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They talk of “modernizing” and “streamlining,” but what does this really
mean? Action Alert!
It appears to mean that filthy chickens will now be “sanitized” using twice
as many dangerous chemicals.
The Obama Administration is proposing the implementation of “new methods in
poultry inspection.” Simultaneously, the USDA has proposed new regulations to
create just such a system—an expansion of a pilot program that has been
running since 1998—which would be nationally implemented this year, with
hopes to have it completely in place by 2014.
What are these “new methods” that would “modernize poultry slaughter
inspection” and “remove unnecessary regulatory obstacles to innovation?”
Fewer inspectors, less oversight, and, to compensate, an increased reliance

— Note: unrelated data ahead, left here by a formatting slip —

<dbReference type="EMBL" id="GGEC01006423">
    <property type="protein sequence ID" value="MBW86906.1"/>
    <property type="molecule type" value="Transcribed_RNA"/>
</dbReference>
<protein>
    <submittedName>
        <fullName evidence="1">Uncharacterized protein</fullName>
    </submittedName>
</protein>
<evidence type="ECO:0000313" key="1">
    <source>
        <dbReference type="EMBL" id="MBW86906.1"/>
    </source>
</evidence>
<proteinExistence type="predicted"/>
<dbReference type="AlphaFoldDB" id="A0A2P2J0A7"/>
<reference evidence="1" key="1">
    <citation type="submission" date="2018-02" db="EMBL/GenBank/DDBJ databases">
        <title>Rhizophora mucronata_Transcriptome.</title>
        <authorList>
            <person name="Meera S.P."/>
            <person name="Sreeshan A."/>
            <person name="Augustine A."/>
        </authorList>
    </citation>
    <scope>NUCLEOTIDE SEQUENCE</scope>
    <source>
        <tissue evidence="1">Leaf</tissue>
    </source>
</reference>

on “antimicrobial intervention”—generally the use of high levels of chlorine
or “antimicrobial agents other than chlorine [that reduce] APC, E. coli, and
Salmonella at a level equal to or better than chlorine.”
The overhaul would:
Speed up poultry inspection lines, increasing their speed to 140 chickens
per minute and between 45 and 55 turkeys per minute;
Reduce the number of federal inspectors by 40%, relying more on
inspectors whose salaries are paid by the poultry industry; and
Allow the increased use of chemicals—whether chickens are contaminated or
not—as a catchall for diseased birds that will inevitably escape notice with
the increased line speeds. Plants that currently use one or two chemical
treatments will now use as many as four.
Typically, poultry is sprayed with water and chemicals inside and out, moved
through spray cabinets where they are showered with other chemicals, and are
finally chilled and soaked in water containing between 20 and 50 ppm of
chlorine. The new proposal would also let chemicals be used on “air-chilled”
birds, which currently rely on low temperatures to kill pathogens or at least
discourage their spread. The proposal also encourages the use of chemicals
along the processing line, not just at the end.
The chemicals used in poultry plants are, of course, poisonous: their job is
to kill bacteria, but they are dangerous to humans as well. According to the